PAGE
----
A variable mortgage is influenced by the Bank of England’s base rate, and therefore subject to fluctuate. This means that your monthly payments will vary, depending on the base rate that it is tracking. While a variable mortgage may have a lower fixed rate to start with, it’s more or less certain to go up as interest rates rise. The current base rate is 3% (November 2022), the highest it’s been since the 2008 financial crisis, which directly impacts borrowers.
There are three types of variable mortgages: standard variable rate mortgages, discounted variable rate mortgages and tracker rate mortgages.
- A standard variable rate mortgage (SVR) is the basic interest rate as determined by your lender, and this will vary depending on which lender you choose. You’ll typically be moved on to this type of mortgage once your existing fixed rate, tracker or discount mortgage ends, unless you switch to a new deal. SVP’s tend to be significantly higher than the rates on other types of mortgage. This would be a suitable mortgage for someone who wants maximum flexibility, as you can change deal whenever you like.
- A discounted variable rate mortgage (DVR) means that rates are a percentage discount of the bank or building society’s standard variable rate for a specific period of time - typically three years but sometimes longer. For example, if your lender’s SVR is 4.5% with a 1% discount, your initial monthly payments will be 3.5%, for the agreed amount of time. Just as the SVR however, this mortgage is still subject to change, and is likely to increase over time.
- A tracker rate mortgage is typically at a fixed percentage, usually above the Bank of England base rate. Lenders will then track this rate for a period of between one and five years, but there’s also the opportunity for ‘lifetime’ tracker mortgages that have no fixed end date so can, in theory, run until the end of your mortgage. A tracker rate mortgage offers you an interest rate that can go up or down, but it is generally lower that an SVR mortgage. This type of mortgage could be good option for a first-time buyer if interest rates are low, they are also suited for those looking to buy-to-let, which are typically more expensive, so if rates are low, this mortgage can keep payments down.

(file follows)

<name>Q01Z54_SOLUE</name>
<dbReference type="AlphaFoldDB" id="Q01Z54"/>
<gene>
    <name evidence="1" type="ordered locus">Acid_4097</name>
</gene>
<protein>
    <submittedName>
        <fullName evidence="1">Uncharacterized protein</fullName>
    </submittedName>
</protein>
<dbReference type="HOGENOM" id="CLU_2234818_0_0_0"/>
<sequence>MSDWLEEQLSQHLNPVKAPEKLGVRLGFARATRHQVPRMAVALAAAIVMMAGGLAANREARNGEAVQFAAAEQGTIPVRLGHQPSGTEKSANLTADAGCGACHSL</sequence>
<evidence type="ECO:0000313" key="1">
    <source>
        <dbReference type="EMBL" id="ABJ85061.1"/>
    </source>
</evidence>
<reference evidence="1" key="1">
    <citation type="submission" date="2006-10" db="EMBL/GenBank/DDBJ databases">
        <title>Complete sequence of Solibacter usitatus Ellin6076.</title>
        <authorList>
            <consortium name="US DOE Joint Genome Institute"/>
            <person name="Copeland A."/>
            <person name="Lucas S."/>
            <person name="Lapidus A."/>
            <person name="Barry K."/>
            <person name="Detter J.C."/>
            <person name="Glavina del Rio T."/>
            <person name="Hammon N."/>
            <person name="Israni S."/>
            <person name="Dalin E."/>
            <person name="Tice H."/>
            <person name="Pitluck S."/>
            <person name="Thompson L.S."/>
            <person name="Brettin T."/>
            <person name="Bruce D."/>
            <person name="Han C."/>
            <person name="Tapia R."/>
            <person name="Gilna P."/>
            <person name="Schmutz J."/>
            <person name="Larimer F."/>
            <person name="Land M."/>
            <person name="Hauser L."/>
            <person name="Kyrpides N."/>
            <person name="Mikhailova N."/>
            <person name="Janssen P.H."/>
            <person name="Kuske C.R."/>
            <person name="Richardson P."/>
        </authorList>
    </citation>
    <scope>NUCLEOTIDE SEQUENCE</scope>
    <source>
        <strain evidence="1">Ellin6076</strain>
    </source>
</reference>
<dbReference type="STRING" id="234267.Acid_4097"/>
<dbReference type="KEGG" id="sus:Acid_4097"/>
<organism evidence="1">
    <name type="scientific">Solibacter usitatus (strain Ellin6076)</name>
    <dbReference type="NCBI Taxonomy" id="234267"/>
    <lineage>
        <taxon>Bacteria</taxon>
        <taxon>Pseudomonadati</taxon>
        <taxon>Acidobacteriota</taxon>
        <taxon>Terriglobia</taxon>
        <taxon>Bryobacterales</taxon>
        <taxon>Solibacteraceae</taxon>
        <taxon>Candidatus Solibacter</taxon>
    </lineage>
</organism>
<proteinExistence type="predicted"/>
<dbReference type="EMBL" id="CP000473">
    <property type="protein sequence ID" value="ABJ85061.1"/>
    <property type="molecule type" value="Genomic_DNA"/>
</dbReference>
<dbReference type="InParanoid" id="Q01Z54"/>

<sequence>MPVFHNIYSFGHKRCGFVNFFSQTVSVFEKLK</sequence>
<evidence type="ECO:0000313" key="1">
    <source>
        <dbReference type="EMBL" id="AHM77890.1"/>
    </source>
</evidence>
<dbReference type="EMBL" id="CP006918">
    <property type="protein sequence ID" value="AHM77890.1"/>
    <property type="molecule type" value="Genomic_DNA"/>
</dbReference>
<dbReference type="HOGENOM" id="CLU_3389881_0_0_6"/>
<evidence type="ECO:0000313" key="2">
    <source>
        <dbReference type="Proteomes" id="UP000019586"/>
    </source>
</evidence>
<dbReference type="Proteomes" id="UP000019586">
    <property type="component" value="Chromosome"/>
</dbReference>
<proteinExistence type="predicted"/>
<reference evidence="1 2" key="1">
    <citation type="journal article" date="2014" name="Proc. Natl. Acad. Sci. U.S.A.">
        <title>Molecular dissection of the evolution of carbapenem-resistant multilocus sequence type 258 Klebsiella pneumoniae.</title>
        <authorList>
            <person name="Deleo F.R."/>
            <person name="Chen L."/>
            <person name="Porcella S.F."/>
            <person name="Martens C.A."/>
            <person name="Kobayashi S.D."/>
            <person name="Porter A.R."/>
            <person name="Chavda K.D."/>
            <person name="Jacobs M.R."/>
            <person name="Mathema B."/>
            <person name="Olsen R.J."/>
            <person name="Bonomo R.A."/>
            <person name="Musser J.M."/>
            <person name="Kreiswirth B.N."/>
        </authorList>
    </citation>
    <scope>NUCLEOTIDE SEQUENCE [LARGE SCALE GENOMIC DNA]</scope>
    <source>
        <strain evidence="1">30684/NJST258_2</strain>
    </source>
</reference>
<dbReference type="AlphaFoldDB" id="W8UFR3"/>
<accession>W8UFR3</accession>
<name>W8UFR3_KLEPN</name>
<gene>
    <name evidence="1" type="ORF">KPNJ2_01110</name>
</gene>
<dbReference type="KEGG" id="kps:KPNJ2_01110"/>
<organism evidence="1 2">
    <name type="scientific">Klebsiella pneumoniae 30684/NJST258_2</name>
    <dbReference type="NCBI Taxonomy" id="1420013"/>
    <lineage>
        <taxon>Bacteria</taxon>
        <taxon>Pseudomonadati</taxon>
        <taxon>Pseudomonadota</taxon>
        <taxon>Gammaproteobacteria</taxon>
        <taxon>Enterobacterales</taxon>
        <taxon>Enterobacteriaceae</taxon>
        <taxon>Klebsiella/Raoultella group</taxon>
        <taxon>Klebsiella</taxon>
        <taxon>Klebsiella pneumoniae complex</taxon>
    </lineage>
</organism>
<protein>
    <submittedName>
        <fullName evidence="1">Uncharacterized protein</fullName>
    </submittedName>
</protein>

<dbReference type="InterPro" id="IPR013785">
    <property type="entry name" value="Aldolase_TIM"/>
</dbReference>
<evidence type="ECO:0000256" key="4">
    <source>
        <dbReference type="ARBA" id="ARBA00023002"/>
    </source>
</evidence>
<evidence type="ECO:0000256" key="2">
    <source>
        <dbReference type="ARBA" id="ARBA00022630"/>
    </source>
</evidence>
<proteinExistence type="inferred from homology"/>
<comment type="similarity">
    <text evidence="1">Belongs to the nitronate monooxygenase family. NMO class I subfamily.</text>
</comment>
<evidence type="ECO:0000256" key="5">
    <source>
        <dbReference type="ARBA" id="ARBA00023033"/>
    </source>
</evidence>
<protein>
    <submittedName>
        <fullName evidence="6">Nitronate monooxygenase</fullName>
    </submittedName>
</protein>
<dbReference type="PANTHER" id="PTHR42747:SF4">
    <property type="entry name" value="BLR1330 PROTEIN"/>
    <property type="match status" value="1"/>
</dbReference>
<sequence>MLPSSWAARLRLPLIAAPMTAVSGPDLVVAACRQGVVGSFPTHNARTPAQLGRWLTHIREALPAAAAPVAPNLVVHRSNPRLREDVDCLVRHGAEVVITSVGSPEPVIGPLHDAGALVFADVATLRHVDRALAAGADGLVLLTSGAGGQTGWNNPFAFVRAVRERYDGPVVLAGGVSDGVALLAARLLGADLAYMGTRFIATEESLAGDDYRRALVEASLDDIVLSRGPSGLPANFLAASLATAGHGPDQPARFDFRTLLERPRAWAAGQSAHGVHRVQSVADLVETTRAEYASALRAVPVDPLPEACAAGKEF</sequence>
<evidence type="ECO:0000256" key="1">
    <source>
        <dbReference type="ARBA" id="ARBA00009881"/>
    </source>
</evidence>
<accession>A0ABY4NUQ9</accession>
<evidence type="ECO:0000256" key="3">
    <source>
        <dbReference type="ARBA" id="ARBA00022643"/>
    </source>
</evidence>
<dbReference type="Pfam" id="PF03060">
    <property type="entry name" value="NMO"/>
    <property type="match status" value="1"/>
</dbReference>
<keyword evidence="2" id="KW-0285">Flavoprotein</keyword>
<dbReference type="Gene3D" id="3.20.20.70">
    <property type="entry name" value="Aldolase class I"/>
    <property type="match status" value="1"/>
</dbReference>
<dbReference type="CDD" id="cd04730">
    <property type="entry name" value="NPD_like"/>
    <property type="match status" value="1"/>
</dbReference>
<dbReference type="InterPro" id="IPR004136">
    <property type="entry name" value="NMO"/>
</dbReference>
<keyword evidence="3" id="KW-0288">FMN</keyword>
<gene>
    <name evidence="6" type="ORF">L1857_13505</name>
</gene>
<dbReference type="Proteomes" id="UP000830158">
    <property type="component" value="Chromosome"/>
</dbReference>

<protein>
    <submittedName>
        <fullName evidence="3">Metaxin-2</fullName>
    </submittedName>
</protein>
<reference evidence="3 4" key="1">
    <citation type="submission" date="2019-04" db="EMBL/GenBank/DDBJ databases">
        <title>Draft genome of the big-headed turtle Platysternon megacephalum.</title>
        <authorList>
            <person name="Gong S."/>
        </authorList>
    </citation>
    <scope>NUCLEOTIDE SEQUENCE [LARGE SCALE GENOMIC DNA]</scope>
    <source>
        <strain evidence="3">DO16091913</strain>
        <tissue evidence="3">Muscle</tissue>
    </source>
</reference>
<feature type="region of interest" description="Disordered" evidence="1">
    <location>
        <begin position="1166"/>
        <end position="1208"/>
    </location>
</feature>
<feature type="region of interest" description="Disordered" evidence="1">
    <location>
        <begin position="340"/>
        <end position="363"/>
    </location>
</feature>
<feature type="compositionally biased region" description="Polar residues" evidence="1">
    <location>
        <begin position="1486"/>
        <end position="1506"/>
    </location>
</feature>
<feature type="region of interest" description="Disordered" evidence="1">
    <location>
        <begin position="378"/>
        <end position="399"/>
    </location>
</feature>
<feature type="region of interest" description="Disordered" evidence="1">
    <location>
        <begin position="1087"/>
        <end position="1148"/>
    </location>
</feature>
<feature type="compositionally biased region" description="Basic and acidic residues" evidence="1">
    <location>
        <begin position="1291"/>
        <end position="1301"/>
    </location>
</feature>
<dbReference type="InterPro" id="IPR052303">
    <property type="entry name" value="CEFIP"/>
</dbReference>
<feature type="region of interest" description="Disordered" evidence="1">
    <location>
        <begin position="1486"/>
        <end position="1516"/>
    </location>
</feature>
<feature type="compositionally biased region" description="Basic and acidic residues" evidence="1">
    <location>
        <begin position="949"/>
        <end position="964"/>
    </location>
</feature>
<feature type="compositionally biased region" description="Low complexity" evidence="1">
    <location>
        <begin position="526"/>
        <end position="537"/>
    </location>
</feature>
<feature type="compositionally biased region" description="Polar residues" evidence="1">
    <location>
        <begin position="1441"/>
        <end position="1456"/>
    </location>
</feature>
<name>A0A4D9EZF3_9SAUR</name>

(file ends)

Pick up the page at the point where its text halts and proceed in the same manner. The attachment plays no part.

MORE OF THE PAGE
A green mortgage is intended to increase the appeal of owning a more environmentally friendly and efficient property by rewarding borrowers with a better interest rate or cashback on their mortgage. In some cases, this can also apply to those taking steps to make their existing property greener. There are two types of green mortgages offered by a select number of lenders:
- If you’re buying or living in a property that has a high EPC rating of either A or B, you could receive cashback or an improved interest rate on your mortgage. This type of mortgage is offered to homebuyers and in some cases those remortgaging.
- If you’re carrying out home improvements that make your home ‘greener’, you could be eligible for a green mortgage. This includes replacing single-glazed windows with double, upgrading your heating systems or installing solar panels. In this case, lenders will typically offer you a discounted interest rate or cashback on any money that you borrow to carry out the improvements.
Base rate – The Bank of England has a responsibility to try and keep inflation under control - low and stable. This is done by increasing the “base rate” and helps guide the economy on where they should set their interest rates at and how to value things.
Interest rate – The value percentage a lender charges a borrower on top of their loan amount. For example, if you borrow £200,000 at an interest rate of 5%, you’ll pay back the entire £200,000 plus 5% of that amount, which is £10,000.
Fixed rate – Your mortgage lender has agreed to a set amount of monthly payments over a period of time, regardless of any fluctuation of interest rate.
Capital – The amount of money your lender agrees to loan you.
For more information or to find out which mortgage is right for you, talk to one of our trusted financial experts at Torc24.